by Amanda Curtis | Featured Contributor
How much does it take to start a fashion brand? Blood, sweat, tears, and between $300,000 – $3 million upfront. Granted, it’s quite a range, but this is what it takes to launch a fashion brand in 2015 and there is no guarantee of success. The risk is so high that 60% of trained fashion designers drop out of the industry or, if they don’t, go to work for someone else as a designer while relegating their own brand to nights and weekends. Those that do stay for the lonely haul of running a fashion brand as their sole source of income are often supported by their family – financially and otherwise – though often don’t talk about it.*
Fashion is a game of perception and what some designers and most consumers fail to understand is the glamour versus the economics of starting a line. For example, a professionally produced, 10 minute runway show during New York Fashion Week can easily cost over $100,000 and that show does not translate directly into sales. Many of the pieces that go down the catwalk are never accessible to consumers. Fashion shows in turn become more of a (very large) marketing expense than a sales opportunity. For bigger brands, these shows have become a necessity, but, for smaller brands just starting out, productions like this often break the bank with limited exposure as it may take three or more seasons of showing collections to get on the radar of retailers, let alone sell to them. This model of breaking into fashion and retail has largely remained untouched since its inception close to 100 years ago. Since that time, the financial bar to entry has only risen as larger brands – with deeper wallets – contend for the same audience of retail buyers and press. The result is a largely static ecosystem that is not wholly reflective of the design talent that is left untapped.
As a designer, I value tradition and respect the roots of this model but now is the opportunity for change and innovation. I know the story of the struggle first hand as a designer. I have had what would seem like major industry success – after co-designing a line that launched at Lincoln Center during New York Fashion Week 2010, I took a solo designed collection to the final round of judging at London Fashion Week in 2012. Both lines were financially backed by investors, and were well received, but both ultimately failed. Like I said, success isn’t guaranteed. There should be a better way to bring the best creative brands to market. Technology has disrupted and improved so many industries, allowing more participation, creation and innovation to move us forward.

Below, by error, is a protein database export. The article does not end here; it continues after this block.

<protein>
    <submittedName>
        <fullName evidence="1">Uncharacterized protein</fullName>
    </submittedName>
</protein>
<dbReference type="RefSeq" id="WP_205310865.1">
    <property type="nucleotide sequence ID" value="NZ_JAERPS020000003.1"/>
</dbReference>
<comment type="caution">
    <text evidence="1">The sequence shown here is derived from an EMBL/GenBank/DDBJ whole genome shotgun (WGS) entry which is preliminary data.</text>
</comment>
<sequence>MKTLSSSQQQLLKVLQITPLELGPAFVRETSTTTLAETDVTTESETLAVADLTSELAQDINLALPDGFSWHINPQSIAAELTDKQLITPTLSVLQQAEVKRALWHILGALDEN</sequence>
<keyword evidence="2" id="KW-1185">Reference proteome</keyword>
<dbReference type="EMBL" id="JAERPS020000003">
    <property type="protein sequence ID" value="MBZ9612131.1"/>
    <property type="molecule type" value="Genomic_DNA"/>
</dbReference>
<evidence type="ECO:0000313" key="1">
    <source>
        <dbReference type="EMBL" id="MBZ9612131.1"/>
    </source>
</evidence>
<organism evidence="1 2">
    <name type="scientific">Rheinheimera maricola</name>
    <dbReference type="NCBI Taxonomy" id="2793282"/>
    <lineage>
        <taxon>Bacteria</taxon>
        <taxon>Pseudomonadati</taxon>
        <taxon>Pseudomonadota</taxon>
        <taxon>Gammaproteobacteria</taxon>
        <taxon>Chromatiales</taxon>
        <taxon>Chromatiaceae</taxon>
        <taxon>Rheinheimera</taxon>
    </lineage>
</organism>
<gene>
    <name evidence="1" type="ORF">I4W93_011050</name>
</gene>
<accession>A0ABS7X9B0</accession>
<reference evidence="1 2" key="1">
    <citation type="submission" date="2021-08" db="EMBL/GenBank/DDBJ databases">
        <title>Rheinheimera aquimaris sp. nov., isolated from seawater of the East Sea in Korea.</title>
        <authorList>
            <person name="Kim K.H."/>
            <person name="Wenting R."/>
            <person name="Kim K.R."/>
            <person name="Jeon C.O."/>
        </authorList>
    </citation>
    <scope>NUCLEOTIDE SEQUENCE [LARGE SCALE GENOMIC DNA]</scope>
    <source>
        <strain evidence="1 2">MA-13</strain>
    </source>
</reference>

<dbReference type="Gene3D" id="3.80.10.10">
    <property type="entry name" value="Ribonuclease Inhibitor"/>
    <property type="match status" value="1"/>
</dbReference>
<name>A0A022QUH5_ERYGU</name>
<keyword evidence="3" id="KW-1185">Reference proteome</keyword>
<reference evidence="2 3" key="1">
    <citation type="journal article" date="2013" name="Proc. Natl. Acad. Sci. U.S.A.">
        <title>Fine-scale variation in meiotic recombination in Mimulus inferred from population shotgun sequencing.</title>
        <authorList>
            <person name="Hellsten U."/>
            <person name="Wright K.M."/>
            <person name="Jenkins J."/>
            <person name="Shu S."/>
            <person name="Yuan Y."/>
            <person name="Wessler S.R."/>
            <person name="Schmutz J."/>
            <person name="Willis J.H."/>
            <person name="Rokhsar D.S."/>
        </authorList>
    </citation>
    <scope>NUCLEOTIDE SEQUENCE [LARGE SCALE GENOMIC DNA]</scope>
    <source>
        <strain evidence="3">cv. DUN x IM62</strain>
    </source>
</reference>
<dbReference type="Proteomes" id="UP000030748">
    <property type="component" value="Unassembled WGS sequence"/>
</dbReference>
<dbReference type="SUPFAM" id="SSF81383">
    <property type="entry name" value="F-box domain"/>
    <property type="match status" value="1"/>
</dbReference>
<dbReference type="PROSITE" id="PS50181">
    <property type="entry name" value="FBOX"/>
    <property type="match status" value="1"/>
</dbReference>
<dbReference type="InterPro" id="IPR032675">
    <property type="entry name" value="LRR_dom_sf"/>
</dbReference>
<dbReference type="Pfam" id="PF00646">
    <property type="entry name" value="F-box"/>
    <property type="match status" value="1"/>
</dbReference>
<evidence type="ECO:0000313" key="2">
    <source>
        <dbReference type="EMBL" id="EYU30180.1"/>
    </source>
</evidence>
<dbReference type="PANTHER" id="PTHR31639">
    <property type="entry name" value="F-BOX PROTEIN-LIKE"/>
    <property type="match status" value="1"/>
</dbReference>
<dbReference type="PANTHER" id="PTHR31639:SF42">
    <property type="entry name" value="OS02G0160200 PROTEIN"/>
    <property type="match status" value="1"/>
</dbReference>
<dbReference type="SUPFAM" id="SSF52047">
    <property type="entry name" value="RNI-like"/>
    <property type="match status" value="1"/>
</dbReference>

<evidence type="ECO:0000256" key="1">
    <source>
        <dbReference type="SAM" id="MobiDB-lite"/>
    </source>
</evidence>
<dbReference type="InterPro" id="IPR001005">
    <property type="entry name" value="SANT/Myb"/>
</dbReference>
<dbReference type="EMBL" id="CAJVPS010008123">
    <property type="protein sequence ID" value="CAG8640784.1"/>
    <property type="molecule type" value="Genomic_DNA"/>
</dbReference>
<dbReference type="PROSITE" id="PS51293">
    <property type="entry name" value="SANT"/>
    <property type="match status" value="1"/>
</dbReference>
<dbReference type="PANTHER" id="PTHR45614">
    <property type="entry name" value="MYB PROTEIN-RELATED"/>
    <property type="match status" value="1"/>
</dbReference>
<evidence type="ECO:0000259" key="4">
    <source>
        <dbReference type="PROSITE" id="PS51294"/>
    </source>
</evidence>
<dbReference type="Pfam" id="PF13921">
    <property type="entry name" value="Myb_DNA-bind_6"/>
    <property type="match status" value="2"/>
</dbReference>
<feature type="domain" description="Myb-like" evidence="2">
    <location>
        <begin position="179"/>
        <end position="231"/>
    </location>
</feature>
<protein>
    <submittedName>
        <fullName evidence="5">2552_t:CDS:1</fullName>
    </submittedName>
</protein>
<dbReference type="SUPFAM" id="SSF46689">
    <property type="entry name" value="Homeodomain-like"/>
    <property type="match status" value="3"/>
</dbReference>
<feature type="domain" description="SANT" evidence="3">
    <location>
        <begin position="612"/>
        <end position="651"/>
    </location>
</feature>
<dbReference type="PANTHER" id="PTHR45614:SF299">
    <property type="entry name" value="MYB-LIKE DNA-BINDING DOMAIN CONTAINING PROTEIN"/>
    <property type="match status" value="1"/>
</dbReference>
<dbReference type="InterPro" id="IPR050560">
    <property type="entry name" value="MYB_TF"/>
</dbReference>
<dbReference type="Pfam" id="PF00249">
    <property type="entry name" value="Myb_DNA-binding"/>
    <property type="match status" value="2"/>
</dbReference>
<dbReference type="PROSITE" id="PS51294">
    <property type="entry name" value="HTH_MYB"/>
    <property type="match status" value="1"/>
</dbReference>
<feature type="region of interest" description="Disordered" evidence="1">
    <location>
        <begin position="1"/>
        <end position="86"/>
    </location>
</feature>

As a shopper, now you can be a part of helping designers “stilleto-strap” their lines without the pain of events that often don’t help them reach their end goals. With sales playing the biggest factor in their success, it’s up to you to decide whose talent is worth pushing production forward. Help us seize this opportunity in the fashion space to create the stronger, leaner, meaner brands of tomorrow.
*Lauren Sherman of Fashionista wrote a great overview of this problem.
Amanda Curtis Part tech, part marketing, ALL fashion. CEO CoFounder Nineteenth Amendment. As a designer turned entrepreneur, I know first hand how difficult it is to break into the fashion industry. After graduating from Parsons, I went from backstage at New York Fashion week to designing for celebrities and bringing a solo designed collection to judging at London Fashion Week. Despite all that success, I was never profitable. Nineteenth Amendment was developed as the way to help designers break into the fashion industry with the least amount of time, effort, and money (stiletto-strapping), while growing micro-manufacturing. I intend to make the fashion industry better for everyone: from designers and consumers, to manufacturers and retailers.